In 1928, F.B. Nightingale the manager of the Lighting Department of the General Electric Supply Corporation of Los Angeles, erected a 35-foot wooden star at his home on Marengo Avenue in Altadena.
The Palawoo Star — named after Nightingale’s estate, was lit every Christmas with 50 watt light bulbs and stationed so it could be seen at the top of Christmas Tree Lane on Santa Rosa Avenue.
Now the star will shine again this time as a symbol of hope during the COVID-19 Pandemic.
“We have a timer set for it to come on 7:30 PM to 11 every night and we’ll stay on for the duration of the challenges we’re facing,” said Phil Elkins, who purchased the Palawoo Estate in 1989.
Originally the star was made of wood and was lit by 50 light bulbs. The original star was destroyed by winds and a second one was destroyed in a fire in 1935.
The star was rebuilt, this time out of iron, and at some point went dark after 1939.
In a letter to the Chamber of Commerce that year, Nightingale said the star had been destroyed twice and vowed to rebuild it again if he had to.
“A high wind destroyed the first star at the close of the Christmas season, a second one was destroyed by the forest fire in 1935 but the third one is still in service & if we lose it there will be another one built. We originally called it “The Star of Palawoo” (Palawoo, and Indian word meaning the birds next — the Nightingales home).
Very little may be seen of the star by day as it is colored to match the shrubbery but at night it may be seen many miles distant, the star, gleaming out of the night is the only visible light in the great silent mountain space.”
After Elkins moved to the property, he noticed a wire coming. After he investigated it, he found the star covered in weeds and shrub.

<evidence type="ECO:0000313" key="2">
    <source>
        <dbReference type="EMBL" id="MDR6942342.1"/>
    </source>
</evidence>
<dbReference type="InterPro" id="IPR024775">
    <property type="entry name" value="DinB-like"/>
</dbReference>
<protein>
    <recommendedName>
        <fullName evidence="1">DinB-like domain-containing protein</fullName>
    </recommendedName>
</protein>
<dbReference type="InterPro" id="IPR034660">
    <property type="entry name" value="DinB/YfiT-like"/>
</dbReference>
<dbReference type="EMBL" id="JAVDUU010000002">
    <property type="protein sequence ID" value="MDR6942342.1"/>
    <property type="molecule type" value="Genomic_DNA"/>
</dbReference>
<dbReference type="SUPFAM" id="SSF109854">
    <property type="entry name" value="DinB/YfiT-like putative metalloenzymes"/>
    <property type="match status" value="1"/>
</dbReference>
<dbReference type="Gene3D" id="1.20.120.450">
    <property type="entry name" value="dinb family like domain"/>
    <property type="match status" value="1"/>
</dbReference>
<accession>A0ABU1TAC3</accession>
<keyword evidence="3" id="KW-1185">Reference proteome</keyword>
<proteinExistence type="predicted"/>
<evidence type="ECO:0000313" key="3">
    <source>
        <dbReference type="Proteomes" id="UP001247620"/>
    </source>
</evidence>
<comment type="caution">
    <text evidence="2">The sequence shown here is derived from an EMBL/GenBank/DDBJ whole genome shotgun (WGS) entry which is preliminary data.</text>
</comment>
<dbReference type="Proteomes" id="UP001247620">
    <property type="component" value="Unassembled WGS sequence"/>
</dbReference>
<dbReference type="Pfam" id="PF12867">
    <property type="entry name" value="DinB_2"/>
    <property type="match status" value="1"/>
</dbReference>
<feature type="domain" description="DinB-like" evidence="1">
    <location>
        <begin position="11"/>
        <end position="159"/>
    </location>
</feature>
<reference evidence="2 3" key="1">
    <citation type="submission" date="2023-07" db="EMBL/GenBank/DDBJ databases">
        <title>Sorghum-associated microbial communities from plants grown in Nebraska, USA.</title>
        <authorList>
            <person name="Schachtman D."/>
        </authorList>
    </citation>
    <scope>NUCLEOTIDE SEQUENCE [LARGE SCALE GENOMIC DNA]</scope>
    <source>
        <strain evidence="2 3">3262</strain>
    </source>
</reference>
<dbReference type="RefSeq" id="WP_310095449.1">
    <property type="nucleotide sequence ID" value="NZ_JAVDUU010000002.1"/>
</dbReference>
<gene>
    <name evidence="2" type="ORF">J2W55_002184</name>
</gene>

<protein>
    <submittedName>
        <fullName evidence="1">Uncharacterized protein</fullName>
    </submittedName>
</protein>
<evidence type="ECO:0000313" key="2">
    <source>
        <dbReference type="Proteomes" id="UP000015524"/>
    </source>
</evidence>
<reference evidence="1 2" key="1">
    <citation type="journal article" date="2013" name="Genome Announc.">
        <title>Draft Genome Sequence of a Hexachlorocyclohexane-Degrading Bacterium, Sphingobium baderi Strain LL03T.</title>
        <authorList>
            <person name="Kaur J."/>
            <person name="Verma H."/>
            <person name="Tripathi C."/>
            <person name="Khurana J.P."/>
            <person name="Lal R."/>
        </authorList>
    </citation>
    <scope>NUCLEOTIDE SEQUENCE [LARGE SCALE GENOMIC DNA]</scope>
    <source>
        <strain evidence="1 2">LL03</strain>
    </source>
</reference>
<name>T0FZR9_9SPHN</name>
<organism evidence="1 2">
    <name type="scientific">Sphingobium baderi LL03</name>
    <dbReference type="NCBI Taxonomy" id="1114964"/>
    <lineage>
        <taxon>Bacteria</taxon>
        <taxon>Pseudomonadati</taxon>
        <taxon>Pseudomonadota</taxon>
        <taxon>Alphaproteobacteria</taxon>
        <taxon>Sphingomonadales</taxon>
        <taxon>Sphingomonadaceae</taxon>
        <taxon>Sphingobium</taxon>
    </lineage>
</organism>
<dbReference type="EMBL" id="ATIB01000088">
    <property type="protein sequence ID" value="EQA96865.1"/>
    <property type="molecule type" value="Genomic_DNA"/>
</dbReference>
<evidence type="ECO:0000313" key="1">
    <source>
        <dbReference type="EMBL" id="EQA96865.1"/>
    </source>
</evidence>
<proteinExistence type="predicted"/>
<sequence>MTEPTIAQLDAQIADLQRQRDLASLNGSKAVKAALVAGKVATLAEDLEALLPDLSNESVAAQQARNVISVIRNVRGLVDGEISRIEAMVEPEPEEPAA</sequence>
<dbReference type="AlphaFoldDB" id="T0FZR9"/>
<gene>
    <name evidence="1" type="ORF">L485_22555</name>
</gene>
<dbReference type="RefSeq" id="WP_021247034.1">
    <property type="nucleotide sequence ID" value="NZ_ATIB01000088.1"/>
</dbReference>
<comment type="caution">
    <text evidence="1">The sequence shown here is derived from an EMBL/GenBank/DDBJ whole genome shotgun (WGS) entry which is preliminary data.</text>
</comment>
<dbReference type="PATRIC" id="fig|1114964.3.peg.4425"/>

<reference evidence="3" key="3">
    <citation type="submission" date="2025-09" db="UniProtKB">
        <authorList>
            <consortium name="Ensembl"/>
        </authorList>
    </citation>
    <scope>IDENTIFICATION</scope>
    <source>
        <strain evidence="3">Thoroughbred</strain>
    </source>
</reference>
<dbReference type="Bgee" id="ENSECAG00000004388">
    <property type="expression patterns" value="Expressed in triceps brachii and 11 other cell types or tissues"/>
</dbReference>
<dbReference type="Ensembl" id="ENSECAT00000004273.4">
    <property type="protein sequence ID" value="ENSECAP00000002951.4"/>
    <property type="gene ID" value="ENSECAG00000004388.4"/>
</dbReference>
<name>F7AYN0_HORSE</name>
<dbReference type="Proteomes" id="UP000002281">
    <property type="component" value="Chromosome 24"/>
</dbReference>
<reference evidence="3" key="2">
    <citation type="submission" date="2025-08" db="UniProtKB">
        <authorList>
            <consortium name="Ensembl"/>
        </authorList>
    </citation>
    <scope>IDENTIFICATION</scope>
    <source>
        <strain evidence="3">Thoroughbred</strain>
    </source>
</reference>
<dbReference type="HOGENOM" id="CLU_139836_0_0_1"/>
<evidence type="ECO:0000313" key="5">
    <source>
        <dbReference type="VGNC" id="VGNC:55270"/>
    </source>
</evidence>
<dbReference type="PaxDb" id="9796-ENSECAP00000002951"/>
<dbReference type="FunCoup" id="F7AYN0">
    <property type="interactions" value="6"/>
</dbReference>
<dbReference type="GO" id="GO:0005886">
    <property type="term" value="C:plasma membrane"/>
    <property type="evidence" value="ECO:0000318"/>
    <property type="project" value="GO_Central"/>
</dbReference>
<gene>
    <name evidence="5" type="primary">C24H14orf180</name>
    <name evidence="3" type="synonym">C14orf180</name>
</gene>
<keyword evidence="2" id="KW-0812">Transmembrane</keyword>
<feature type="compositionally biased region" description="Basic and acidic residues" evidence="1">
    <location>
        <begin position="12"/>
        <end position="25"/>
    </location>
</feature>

After strengthening the star, he began illuminating it with Christmas lights, but it could not be seen far away because of the low wattage of the lights, but last year he decided to use stronger bulbs.
“I approached Dr. Elkins and asked him if he would be willing to let us do that.” said Bill Westphal. “We did that for Christmas of last year.”
In 2018, part of it failed to light up when the Christmas lights were inserted. Westphal asked to fix the star and discovered a broken wire.
“That’s when I saw what condition the star was in,” he said. “I’d never seen it up close before. And it was basically held together with, you know, conduit and bailing wire. It was really something. So then I asked him if he would be interested in rebuilding it, and we got, um, contributions from the group of volunteers and from Dr. Elkins and we purchased all brand new metal and new lighting and cords and rebuilt the whole thing.”
After the star was rebuilt and lit with stronger bulbs, one volunteer said they could see it from South Pasadena, and that when Westphal suggested using the star for other holidays.
“It’ll be on every night,” Westphal said. “Probably for the next couple of weeks, I guess until this whole quarantine thing is over.”
The star has been a symbol of hope before in August 2009, it was lit it as the Station Fire ravaged the Angeles Forest forcing evacuations in Altadena. The star was a sign that the community would pull together during the disaster.
“Bill contacted me a couple of days ago and said what about relighting the stars as a sign of hope for the current time,” Elkins said. “And I said, great, a light in the midst of darkness so we flipped it on.”